Researchers at the University of California Santa Barbara recently conducted a study to determine the economic value of the critically endangered giant sea bass. The giant sea bass was overfished in the 1900s and the population collapsed in the 70s. As a result, the species is critically endangered. While it can be found on the menu at some restaurants, it is illegal to fish. However, individuals that are accidentally caught in gillnets are allowed to be sold to restaurants and fish markets.
Researchers at UCSB conducted a study to show the economic value of live fish vs. dead fish and published the results in the journal Aquatic Conservation: Marine and Freshwater Ecosystem. The giant sea bass is the largest bony fish along the California coast and is also a flagship species for scuba divers in the state of California.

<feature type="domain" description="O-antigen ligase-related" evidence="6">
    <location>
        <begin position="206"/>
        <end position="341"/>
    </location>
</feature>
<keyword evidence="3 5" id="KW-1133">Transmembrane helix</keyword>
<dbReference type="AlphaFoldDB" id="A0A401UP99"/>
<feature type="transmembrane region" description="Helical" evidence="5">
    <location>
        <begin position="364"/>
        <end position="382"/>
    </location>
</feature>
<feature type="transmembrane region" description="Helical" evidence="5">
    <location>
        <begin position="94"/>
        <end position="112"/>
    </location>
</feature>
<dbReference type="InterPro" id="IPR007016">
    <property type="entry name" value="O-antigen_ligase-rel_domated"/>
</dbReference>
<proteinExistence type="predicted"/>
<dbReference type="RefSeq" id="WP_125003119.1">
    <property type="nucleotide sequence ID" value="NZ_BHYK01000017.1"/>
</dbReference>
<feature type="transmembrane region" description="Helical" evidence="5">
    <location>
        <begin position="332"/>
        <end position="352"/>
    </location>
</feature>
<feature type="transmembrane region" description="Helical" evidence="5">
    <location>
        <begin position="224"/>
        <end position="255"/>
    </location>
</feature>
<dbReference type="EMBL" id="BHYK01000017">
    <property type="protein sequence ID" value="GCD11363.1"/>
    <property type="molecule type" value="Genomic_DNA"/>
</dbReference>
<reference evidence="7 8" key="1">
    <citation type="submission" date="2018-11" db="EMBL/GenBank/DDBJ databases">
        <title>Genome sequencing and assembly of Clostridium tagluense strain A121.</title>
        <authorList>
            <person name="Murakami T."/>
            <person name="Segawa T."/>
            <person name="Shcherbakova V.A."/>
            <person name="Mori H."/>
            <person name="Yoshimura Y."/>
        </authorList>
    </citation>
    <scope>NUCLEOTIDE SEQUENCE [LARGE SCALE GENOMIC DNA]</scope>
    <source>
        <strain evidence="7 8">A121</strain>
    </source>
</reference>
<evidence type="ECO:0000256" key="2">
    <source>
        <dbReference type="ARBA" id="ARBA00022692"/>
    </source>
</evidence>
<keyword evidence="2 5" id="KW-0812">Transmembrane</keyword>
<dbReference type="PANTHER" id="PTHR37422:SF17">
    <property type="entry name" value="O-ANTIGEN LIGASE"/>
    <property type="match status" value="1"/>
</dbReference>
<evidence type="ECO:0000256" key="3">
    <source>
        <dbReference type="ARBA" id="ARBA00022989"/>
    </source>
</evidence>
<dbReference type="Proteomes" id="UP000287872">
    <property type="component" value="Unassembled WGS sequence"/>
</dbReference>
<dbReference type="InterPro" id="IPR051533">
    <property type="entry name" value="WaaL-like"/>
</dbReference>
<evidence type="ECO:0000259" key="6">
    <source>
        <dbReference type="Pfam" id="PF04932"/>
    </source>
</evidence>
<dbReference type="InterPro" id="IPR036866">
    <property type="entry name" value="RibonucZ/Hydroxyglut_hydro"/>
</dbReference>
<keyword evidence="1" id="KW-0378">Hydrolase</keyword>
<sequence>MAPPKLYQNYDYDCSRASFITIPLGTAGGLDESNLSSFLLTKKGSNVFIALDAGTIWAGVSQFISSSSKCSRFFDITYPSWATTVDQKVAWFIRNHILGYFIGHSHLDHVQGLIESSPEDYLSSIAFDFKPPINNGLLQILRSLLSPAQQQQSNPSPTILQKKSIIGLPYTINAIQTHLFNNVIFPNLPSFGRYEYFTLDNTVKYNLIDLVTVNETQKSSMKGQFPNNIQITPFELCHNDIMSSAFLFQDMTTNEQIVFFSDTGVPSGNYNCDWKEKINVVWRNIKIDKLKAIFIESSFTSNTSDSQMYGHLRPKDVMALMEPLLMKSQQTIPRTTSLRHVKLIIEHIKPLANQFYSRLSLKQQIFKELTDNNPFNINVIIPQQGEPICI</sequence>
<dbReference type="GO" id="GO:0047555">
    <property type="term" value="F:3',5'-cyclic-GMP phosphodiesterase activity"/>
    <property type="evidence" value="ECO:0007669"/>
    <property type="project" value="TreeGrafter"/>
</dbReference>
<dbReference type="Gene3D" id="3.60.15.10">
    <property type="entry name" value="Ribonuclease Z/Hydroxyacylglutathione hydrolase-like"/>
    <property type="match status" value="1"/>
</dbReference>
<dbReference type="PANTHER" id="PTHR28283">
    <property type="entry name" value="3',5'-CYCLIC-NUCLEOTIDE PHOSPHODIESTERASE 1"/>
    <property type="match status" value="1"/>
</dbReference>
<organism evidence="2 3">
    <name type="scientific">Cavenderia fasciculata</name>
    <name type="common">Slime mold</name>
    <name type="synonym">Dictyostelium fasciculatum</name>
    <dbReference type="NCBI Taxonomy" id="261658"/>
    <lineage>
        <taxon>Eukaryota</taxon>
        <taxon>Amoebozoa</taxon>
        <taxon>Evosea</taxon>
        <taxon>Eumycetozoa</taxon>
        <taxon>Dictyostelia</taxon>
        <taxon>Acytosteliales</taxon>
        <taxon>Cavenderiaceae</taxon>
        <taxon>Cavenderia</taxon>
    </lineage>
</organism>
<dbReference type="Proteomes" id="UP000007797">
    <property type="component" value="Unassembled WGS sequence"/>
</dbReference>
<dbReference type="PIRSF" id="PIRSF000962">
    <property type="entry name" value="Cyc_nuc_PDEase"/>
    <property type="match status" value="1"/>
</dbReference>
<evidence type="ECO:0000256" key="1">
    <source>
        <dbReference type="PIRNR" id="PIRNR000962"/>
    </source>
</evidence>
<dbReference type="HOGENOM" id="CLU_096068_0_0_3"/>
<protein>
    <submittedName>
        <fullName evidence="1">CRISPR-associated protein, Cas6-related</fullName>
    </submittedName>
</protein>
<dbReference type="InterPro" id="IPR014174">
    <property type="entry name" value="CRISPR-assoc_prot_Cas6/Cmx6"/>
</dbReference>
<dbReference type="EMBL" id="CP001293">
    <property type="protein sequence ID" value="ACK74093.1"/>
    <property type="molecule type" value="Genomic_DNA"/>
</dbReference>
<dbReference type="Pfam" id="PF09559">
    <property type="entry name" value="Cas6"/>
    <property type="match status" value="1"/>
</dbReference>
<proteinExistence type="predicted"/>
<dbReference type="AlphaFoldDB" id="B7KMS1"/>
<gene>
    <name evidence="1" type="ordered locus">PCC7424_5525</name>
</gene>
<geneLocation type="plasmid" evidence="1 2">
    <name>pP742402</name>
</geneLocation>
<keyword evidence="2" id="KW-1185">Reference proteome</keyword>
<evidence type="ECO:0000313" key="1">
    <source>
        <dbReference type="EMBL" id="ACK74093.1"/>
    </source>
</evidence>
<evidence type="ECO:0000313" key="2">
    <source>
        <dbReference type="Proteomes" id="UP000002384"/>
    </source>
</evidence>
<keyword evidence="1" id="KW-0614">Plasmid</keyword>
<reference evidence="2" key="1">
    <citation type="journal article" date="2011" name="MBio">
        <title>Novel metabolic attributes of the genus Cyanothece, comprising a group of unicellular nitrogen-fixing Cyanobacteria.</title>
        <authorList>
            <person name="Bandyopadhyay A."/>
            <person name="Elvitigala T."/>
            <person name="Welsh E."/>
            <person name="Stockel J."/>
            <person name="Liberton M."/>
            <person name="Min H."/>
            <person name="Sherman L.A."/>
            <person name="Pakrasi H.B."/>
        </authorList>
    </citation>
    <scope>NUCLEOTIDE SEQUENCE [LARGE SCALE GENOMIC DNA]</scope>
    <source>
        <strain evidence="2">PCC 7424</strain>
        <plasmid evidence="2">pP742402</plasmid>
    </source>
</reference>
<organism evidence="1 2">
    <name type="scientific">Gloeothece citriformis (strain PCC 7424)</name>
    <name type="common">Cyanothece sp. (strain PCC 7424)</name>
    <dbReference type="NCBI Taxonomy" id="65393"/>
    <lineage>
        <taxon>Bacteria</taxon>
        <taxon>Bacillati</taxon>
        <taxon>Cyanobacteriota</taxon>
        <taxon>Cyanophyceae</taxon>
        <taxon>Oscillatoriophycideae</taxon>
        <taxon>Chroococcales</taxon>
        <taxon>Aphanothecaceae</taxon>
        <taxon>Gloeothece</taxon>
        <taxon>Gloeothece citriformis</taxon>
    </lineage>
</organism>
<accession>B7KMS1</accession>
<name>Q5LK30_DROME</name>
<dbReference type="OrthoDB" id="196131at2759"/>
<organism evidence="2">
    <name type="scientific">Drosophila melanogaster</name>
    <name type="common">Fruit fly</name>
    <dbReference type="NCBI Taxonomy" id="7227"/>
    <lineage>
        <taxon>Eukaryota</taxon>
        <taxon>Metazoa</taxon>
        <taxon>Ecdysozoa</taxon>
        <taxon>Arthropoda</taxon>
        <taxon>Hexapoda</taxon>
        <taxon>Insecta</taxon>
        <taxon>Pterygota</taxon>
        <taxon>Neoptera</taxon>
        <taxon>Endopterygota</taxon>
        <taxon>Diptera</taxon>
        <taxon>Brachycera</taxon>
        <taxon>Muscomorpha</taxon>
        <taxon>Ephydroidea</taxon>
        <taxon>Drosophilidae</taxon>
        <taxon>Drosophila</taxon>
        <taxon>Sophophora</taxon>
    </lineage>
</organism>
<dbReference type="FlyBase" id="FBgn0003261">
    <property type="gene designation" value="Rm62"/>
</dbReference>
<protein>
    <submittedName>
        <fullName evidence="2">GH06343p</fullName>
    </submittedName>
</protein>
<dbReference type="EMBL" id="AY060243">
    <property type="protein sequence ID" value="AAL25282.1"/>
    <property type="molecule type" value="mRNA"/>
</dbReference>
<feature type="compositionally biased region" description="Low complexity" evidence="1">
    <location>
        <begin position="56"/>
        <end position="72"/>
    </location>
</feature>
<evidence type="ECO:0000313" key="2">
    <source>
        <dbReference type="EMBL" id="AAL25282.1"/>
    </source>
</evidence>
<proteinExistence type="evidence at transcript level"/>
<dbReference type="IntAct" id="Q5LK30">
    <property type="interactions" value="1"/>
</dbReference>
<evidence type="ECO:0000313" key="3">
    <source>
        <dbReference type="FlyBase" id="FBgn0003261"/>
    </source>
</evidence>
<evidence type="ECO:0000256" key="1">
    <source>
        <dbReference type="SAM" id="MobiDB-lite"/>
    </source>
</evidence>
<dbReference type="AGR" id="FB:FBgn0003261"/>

The results of the study showed that the economic value from recreational scuba divers seeking out encounters with the giant sea bass greatly outweighs the economic value from commercial fishing. While commercial fishing brings in approximately $12,600 annually, the revenue from scuba divers far exceeds that figure, at $2.3 million annually. From an economic standpoint, the study goes to show the fish are worth more alive than dead.
Read more here.
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